Republicans late Friday released the final version of the resolution asserting that Attorney General Eric HolderEric Himpton HolderJames Comey and Andrew McCabe: You read, you decide Eric Holder headed to New Hampshire for high-profile event Holder: 'Our democracy is under attack' MORE is in contempt of Congress for refusing to hand over documents related to the Fast and Furious gun-walking operation.

The crux of the resolution is just three paragraphs:

"Resolved, That Eric H. Holder, Jr., Attorney General of the United States, shall be found to be in contempt of Congress for failure to comply with a congressional subpoena.

"Resolved, That pursuant to 2 U.S.C. 192 and 194, the Speaker of the House of Representatives shall certify the report of the Committee on Oversight and Government Reform, detailing the refusal of Eric H. Holder, Jr., Attorney General, U.S. Department of Justice, to produce documents to the Committee on Oversight and Government Reform as directed by subpoena, to the United States Attorney for the District of Columbia, to the end that Mr. Holder be proceeded against in the manner and form provided by law.

"Resolved, That the Speaker of the House shall otherwise take all appropriate action to enforce the subpoena."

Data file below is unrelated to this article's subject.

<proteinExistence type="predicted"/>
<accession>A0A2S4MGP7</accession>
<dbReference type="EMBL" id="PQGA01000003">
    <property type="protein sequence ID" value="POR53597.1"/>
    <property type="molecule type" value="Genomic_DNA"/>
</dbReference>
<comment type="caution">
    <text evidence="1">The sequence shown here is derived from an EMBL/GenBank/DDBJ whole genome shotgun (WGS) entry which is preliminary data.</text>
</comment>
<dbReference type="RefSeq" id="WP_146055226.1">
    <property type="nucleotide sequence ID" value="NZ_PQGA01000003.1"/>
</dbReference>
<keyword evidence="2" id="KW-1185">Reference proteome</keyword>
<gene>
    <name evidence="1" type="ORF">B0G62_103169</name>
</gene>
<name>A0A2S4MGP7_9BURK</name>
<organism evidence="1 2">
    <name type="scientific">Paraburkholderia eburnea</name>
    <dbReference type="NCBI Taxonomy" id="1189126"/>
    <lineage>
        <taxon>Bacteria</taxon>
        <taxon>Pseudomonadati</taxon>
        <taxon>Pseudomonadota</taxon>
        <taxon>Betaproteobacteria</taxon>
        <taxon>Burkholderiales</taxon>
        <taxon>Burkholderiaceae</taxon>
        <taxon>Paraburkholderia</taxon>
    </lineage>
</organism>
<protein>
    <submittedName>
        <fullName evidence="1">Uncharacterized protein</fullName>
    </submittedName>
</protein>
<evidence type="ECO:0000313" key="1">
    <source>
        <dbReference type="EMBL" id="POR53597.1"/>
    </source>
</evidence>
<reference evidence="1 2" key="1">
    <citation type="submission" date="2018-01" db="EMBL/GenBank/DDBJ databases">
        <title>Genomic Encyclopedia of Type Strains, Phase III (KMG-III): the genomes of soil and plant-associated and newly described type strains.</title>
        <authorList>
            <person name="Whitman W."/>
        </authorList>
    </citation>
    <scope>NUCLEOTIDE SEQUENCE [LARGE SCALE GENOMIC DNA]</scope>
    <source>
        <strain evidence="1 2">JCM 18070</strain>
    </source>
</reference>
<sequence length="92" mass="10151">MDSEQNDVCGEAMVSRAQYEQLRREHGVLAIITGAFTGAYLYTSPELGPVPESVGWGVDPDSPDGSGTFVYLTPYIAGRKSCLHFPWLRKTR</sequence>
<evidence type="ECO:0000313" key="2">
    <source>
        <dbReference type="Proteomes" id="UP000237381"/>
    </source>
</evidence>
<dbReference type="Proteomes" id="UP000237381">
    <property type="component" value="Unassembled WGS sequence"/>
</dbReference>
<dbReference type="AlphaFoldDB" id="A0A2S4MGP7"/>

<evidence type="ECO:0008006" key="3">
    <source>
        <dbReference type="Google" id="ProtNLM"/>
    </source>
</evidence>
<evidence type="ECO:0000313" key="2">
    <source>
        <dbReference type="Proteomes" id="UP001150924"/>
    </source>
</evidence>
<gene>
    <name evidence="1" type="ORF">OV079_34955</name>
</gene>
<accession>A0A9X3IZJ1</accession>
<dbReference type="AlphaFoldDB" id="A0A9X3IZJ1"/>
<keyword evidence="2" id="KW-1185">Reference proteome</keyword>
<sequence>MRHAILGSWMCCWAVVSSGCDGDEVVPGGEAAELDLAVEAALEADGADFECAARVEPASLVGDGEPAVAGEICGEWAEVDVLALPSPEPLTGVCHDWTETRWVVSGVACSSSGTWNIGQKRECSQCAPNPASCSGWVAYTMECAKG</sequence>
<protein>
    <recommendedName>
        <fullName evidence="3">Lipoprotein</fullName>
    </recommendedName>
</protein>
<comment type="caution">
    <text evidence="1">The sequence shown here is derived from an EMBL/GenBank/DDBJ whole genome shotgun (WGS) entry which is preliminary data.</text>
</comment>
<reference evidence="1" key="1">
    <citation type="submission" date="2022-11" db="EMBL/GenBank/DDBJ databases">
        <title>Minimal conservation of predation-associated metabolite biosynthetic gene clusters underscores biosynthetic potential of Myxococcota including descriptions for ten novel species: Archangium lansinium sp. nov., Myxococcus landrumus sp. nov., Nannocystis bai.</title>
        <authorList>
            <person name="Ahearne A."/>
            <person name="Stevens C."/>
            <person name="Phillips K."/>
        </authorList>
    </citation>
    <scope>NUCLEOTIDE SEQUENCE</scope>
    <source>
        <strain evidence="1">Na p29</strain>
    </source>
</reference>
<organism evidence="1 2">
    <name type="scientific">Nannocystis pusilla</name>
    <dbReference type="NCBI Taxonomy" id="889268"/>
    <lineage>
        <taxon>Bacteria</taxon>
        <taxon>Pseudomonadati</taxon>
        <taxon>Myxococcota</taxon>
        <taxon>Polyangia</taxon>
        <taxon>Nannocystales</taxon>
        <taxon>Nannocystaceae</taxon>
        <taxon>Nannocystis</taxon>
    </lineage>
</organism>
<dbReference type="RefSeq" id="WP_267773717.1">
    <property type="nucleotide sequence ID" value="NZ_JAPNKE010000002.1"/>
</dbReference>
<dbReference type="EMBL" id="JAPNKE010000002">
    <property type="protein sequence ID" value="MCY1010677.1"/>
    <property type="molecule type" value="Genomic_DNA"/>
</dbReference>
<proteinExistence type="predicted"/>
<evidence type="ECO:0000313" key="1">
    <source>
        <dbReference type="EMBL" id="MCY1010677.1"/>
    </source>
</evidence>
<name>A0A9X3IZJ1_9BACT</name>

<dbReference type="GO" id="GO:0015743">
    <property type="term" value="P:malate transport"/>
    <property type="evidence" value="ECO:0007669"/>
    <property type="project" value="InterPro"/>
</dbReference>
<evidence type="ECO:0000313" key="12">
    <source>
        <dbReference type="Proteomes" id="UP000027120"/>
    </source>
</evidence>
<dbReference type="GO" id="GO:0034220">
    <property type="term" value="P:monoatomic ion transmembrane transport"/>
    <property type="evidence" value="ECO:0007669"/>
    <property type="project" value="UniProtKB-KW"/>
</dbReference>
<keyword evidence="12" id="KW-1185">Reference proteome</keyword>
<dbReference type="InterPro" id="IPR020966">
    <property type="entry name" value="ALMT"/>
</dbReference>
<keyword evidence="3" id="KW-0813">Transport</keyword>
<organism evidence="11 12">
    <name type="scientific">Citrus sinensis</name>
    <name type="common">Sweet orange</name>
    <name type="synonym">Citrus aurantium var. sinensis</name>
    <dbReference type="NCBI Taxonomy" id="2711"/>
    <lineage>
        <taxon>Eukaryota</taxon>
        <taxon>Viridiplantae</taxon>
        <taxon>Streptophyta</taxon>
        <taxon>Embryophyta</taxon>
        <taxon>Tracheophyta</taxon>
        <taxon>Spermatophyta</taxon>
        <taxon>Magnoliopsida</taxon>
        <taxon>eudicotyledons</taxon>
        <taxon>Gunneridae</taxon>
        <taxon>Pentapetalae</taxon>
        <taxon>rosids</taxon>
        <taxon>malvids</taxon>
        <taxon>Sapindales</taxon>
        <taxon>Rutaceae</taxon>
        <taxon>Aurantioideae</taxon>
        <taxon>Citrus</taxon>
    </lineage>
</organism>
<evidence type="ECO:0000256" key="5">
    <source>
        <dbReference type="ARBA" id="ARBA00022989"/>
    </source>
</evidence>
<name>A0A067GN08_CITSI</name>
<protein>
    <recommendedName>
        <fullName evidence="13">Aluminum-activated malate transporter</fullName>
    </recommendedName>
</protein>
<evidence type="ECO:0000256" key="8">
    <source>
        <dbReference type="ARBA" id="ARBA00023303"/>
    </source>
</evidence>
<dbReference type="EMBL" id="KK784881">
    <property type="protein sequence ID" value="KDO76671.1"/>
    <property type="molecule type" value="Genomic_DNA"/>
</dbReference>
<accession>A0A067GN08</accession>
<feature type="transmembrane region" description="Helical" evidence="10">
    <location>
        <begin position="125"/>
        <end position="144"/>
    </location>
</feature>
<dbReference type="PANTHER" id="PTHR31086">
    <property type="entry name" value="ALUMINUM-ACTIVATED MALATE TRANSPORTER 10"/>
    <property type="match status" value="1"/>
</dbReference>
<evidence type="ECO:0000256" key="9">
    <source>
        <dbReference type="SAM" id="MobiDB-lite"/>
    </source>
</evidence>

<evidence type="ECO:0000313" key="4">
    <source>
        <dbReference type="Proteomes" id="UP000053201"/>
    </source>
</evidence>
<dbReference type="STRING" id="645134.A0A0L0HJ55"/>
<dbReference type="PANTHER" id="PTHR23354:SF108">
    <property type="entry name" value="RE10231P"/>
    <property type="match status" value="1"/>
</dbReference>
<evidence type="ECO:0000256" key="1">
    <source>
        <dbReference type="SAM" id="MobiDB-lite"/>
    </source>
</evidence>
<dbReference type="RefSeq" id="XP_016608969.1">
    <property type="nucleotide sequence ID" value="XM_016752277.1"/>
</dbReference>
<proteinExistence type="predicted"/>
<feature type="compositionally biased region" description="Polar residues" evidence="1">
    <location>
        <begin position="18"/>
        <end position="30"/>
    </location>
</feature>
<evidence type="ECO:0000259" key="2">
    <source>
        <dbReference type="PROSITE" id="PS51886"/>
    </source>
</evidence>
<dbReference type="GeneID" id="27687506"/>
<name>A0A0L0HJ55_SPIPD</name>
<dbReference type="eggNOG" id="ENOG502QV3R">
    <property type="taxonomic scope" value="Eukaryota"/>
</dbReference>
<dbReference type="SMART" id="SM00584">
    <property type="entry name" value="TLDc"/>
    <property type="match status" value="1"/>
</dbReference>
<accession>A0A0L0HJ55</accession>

Republicans have said the resolution may be brought up next week, depending on whether Holder delivers the subpoenaed documents requested by Republicans. If it is brought up for a vote, it appears likely that it would come up Tuesday at the earliest.

The House Oversight & Government Reform Committee approved both the resolution and a committee report detailing Holder's failure to comply with GOP requests for documents. But along the way, the committee approved an amendment to the committee report, mostly to include language outlining how the Obama administration asserted executive privilege this week over certain Fast and Furious documents that Republicans had requested.

That language, from Rep. Trey GowdyHarold (Trey) Watson GowdyJustice to provide access to Comey memos to GOP lawmakers House Judiciary Dem mocks GOP Comey subpoena GOP chairman poised to subpoena DOJ for Comey memos MORE (R-S.C.), said this assertion was "transparently not a valid claim of privilege given its last minute nature," and said this assertion, if valid, should have been made last October, the deadline for returning documents under subpoena.

"The President has not asserted executive privilege," the Gowdy amendment states. "This assertion, however, does not change the fact that Attorney General Eric Holder Jr. is in contempt of Congress today for failing to turn over lawfully subpoenaed documents explaining the Department's role in withdrawing the false letter it sent to Congress."